Metacognition — the ability to think about thinking — is a cognitive skill that we use every day in recognizing what we know, and what we don’t know. Though metacognition was once thought to be a skill unique to humans, a new study published in Psychological Science suggests that chimpanzees may share this ability.
Psychological scientist Michael Beran of Georgia State University and colleagues tested metacognition in three language-trained chimpanzees. All three chimpanzees had been trained from an early age to use symbols to request and label objects, actions, locations, and individuals. And they could respond to requests by humans using those symbols.
The researchers placed various treats — such as bananas, M&Ms, apples, peanuts, and raisins — in a container. Then they either titled the container toward or away from the chimpanzee. If the chimpanzees saw a raisin in the container, they could press the symbol for raisin and it would be delivered. But, if the researchers did not show the contents of the container, the chimpanzees would have to make an extra effort to walk to the container to identify the item before going back to answer on the keyboard. Only correct responses were rewarded with the food item.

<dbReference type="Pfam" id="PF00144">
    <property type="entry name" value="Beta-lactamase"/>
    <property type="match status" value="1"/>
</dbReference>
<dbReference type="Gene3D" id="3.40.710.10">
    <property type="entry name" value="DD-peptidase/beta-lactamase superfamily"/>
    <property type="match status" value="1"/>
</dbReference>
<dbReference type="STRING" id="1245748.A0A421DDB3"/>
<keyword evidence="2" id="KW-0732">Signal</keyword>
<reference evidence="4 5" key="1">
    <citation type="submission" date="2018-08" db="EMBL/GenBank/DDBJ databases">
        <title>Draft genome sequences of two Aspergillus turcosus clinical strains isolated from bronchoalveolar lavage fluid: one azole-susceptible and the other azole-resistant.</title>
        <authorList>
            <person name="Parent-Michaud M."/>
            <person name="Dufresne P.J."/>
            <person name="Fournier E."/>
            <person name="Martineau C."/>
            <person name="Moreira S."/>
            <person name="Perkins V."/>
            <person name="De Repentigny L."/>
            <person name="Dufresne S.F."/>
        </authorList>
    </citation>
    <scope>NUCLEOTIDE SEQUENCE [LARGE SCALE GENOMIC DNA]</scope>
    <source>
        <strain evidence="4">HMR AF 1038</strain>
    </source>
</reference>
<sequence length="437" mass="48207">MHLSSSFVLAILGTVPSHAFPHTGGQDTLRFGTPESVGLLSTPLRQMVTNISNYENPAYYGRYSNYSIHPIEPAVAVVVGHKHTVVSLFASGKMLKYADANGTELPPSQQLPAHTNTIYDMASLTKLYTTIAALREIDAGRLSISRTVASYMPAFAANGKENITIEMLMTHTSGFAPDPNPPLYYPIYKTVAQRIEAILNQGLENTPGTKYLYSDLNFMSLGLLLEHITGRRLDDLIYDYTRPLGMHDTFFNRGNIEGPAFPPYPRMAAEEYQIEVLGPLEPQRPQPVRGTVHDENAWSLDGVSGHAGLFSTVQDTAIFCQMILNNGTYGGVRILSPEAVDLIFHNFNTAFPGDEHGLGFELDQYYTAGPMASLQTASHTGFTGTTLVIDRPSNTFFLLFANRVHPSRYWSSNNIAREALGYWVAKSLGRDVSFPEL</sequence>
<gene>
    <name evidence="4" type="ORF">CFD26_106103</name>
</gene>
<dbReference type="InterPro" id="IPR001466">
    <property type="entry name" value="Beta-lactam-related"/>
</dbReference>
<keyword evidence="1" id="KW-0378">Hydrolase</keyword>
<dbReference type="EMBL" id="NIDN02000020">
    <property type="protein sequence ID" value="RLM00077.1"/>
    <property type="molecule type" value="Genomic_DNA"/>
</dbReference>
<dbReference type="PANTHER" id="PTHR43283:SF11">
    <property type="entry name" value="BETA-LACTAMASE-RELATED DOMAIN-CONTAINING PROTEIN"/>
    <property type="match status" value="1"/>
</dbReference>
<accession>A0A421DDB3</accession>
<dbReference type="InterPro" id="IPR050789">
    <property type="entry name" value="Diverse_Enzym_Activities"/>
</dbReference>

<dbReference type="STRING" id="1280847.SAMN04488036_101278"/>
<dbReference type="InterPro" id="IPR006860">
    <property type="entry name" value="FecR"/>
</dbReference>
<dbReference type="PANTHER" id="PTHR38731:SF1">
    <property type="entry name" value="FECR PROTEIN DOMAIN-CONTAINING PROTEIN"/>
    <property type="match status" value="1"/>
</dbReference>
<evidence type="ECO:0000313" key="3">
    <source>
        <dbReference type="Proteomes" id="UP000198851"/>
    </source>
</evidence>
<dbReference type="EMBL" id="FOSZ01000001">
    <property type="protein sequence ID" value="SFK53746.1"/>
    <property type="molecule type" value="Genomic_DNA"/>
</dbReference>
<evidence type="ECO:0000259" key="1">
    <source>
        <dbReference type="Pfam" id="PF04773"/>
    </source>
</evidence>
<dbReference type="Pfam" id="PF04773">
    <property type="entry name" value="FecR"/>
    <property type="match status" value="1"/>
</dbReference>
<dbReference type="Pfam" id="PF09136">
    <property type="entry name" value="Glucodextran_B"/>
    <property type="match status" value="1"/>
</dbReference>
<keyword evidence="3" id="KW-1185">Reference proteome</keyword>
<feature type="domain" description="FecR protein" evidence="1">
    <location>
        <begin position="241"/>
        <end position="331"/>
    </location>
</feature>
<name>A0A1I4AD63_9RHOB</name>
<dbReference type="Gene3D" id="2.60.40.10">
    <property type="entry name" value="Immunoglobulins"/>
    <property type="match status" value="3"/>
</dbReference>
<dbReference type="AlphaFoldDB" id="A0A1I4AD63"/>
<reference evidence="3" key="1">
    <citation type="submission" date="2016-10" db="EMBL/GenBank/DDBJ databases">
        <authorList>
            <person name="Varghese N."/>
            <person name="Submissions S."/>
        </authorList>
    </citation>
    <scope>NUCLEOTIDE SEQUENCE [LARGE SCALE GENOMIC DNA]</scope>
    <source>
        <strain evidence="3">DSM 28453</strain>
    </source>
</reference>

The data, gathered over many trials, indicated that chimpanzees tended to answer right away when they had seen the treat in the container. But if they hadn’t been shown the food item, they were much more likely to investigate rather than taking a guess on the keyboard.
According to the researchers, these findings suggest that chimps know what they know and what they don’t know. The study provides evidence that chimpanzees have metacognitive abilities that are closely related to those of humans.
Co-authors on this research include J. David Smith of the University of Buffalo and Bonnie Perdue of Georgia State University.
This research was supported by grants from the National Institute of Child Health and Human Development and from the National Science Foundation.
Beran, M., Smith, J., & Perdue, B. (2013). Language-Trained Chimpanzees (Pan troglodytes) Name What They Have Seen but Look First at What They Have Not Seen. Psychological Science. DOI: 10.1177/0956797612458936